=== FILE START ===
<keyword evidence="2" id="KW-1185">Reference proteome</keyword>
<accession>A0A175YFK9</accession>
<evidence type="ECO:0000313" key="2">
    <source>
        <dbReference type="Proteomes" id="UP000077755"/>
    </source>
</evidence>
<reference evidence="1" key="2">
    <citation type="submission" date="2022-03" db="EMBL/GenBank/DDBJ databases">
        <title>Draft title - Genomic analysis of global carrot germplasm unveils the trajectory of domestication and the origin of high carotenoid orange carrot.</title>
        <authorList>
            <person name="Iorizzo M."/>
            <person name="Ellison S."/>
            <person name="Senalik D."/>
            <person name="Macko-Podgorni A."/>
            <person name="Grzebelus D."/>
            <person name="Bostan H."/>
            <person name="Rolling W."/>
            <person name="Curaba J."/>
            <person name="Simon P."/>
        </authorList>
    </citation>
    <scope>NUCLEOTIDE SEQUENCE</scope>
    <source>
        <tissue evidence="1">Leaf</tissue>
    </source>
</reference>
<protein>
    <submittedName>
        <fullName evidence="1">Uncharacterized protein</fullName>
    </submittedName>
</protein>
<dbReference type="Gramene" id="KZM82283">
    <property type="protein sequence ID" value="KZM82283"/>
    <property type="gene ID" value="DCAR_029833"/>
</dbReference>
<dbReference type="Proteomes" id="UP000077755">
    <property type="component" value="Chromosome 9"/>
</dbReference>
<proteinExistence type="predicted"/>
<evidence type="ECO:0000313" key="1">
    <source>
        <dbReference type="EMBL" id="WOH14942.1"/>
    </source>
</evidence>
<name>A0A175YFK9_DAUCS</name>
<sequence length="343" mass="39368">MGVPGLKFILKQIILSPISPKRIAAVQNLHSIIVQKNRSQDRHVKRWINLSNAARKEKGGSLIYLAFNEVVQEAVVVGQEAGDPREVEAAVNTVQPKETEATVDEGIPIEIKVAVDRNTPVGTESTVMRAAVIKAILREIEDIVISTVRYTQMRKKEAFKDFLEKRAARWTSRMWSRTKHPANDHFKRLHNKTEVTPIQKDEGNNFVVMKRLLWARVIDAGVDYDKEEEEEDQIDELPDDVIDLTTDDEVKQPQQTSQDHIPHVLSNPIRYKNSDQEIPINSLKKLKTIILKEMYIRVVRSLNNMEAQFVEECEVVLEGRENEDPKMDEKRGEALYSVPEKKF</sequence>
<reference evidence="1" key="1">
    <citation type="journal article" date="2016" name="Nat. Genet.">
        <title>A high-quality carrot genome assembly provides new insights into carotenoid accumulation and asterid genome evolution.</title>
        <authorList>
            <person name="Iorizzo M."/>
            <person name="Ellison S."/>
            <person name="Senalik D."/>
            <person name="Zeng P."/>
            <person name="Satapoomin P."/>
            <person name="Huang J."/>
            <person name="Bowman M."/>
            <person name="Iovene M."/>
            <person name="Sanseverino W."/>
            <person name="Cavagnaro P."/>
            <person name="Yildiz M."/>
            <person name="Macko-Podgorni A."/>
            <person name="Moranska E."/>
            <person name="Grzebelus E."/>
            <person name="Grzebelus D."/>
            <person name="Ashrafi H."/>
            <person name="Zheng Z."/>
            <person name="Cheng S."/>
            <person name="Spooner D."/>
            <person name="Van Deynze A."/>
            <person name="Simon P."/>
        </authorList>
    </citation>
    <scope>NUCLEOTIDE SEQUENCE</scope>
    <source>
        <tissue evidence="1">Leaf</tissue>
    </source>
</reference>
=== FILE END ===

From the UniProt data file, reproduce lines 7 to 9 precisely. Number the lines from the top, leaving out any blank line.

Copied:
</evidence>
<reference evidence="1" key="2">
    <citation type="submission" date="2022-03" db="EMBL/GenBank/DDBJ databases">